Social Emotional Skills

Social Emotional Skills

  • Self-Monitoring Charts

    Self-Monitoring Charts

        I’ve been discussing children who have trouble with executive functioning skills and today I’ll focus on helping children to monitor their own behavior. Often children do not even realized when they are off-task, or bothering others, or behaving in inappropriate ways. Having a concrete way for them to keep track of how well they are doing can be very effective. Read More

  • Disorganized Children – Disorganized Teachers

    Disorganized Children – Disorganized Teachers

         As I’ve mentioned before, I get to observe many, many classrooms in my job supervising student teachers. One of the things that’s surprised me is the direct relationship between excellent classroom management and a neat, organized classroom environment. Read More

  • Taming Young Children’s Impulses

    Taming Young Children’s Impulses

          We know that impulsiveness is a natural part of young children’s development. However, we also know that children who don’t gain some control over their impulses have a difficult time being successful in school settings, especially as they enter the more structured primary grades. Read More

  • “Executive Function” in Young Children

    “Executive Function” in Young Children

         Recent neuro-psychological research is helping us understand how important “executive function” is in children’s success in school. Executive functioning includes the following abilities:

    Inhibition. This is the ability to stop oneself from doing a behavior at the appropriate time. It is the opposite of being impulsive. Read More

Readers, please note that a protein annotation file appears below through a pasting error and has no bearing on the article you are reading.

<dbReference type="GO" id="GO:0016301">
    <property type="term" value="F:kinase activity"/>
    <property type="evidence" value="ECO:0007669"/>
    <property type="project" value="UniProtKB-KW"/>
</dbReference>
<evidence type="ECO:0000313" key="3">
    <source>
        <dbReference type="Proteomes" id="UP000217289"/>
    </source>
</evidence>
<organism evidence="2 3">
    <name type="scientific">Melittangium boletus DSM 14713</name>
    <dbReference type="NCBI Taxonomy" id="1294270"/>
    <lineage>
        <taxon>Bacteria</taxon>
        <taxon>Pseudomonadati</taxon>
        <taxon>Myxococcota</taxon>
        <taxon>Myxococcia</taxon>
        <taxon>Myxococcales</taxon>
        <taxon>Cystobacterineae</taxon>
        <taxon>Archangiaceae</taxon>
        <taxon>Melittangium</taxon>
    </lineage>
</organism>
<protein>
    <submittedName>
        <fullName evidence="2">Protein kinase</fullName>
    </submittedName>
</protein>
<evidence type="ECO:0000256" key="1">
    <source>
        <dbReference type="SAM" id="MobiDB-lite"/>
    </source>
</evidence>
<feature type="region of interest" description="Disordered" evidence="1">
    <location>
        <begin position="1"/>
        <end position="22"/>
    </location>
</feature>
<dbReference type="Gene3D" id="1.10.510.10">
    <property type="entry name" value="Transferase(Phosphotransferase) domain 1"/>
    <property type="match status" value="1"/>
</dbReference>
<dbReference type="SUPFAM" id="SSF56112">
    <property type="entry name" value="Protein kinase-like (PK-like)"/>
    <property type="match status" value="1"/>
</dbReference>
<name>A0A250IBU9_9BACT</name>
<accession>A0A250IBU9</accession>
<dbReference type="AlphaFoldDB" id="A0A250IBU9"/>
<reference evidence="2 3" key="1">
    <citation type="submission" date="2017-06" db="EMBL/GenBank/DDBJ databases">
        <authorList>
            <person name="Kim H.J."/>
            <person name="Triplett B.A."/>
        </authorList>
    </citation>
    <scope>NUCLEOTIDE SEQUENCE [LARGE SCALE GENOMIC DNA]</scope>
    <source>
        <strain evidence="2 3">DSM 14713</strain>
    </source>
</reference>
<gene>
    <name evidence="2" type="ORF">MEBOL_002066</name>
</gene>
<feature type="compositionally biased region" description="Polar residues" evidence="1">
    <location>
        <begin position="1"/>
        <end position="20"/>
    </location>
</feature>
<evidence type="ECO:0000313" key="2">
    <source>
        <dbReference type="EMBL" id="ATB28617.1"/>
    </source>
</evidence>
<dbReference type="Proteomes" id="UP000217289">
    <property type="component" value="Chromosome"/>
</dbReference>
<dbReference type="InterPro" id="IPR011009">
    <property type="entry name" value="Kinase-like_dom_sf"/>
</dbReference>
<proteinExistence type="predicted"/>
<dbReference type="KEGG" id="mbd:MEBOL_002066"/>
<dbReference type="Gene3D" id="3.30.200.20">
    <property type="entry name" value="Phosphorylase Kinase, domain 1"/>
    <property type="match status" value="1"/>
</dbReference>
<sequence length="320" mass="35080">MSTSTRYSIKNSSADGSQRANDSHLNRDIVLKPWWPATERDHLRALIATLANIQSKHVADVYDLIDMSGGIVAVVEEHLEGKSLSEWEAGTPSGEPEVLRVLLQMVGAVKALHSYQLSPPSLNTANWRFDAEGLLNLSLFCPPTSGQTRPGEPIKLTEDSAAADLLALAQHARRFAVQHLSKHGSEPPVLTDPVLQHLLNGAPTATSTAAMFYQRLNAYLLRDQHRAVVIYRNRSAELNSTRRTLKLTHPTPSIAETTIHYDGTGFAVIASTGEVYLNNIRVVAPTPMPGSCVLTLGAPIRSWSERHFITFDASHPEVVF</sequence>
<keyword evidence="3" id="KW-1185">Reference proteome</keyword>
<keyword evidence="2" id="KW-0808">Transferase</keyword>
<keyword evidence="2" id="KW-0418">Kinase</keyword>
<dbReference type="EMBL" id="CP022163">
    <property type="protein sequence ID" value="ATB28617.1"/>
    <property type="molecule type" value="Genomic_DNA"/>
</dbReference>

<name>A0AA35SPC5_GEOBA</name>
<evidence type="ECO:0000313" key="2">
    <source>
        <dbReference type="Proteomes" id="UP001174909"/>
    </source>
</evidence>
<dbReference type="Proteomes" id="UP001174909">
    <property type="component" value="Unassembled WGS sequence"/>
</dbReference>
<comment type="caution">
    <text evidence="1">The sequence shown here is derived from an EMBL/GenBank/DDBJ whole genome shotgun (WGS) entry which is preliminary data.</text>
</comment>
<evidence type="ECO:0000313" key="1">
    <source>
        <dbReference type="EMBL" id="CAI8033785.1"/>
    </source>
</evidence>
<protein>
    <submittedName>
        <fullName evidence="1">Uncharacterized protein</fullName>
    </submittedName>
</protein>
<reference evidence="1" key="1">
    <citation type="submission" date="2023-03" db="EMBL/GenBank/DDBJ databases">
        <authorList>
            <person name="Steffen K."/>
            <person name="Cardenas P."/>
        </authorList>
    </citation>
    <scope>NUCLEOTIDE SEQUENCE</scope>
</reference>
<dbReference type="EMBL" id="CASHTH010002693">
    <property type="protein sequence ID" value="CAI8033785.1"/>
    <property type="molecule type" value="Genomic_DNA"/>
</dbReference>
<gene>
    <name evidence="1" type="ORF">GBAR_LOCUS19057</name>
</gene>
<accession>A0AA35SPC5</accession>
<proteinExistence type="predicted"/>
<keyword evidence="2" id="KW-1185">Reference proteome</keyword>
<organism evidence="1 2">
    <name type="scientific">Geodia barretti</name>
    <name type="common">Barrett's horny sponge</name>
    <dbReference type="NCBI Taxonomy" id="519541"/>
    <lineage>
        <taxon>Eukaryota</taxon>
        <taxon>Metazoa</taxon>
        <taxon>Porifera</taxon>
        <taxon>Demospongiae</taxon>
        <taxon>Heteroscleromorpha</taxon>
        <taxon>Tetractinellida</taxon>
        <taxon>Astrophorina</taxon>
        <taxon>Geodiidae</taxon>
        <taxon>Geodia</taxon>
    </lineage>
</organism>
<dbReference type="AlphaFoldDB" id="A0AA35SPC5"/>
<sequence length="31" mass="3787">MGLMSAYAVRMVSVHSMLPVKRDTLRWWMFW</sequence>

• Separation Anxiety

    Separation Anxiety

          A special challenge for teachers of young children is helping anxious, crying children separate from their caregivers. When I first started teaching preschoolers, I was overwhelmed by a handful of crying children, clinging to their mother’s legs. I couldn’t get the parents to leave and I couldn’t help the children calm down. Read More

  • Apology-in-Action


    Should we force children to apologize? Tough question, and I think the answer lies in what we are teaching children when we make this decision. If we insist that a child apologizes, even if she is not at all sorry for her actions, we run into a problem. Children learn that we should say “I’m sorry” even when we don’t mean it or when we don’t know what we did wrong. Read More

  • Teaching Children How to Calm Down

    Teaching Children How to Calm Down

    I just starting reading a wonderful book called The Mindful Child (see link below) in which the author describes a clever technique she used to help her own children calm down: she grabbed a snow globe from the shelf, shook it, and had the crying children watch the snow fall as they held one hand on their bellies and breathed in and out. Read More

  • Teasing Prevention: Kind Words

    Teasing Prevention: Kind Words

         We were discussing different family configurations in my “Working with Families” course the other night and the question was raised as to what to do if children tease each other about their family – for example, a child who has same-sex parents, a child whose father is incarcerated, or a child who is homeless. Read More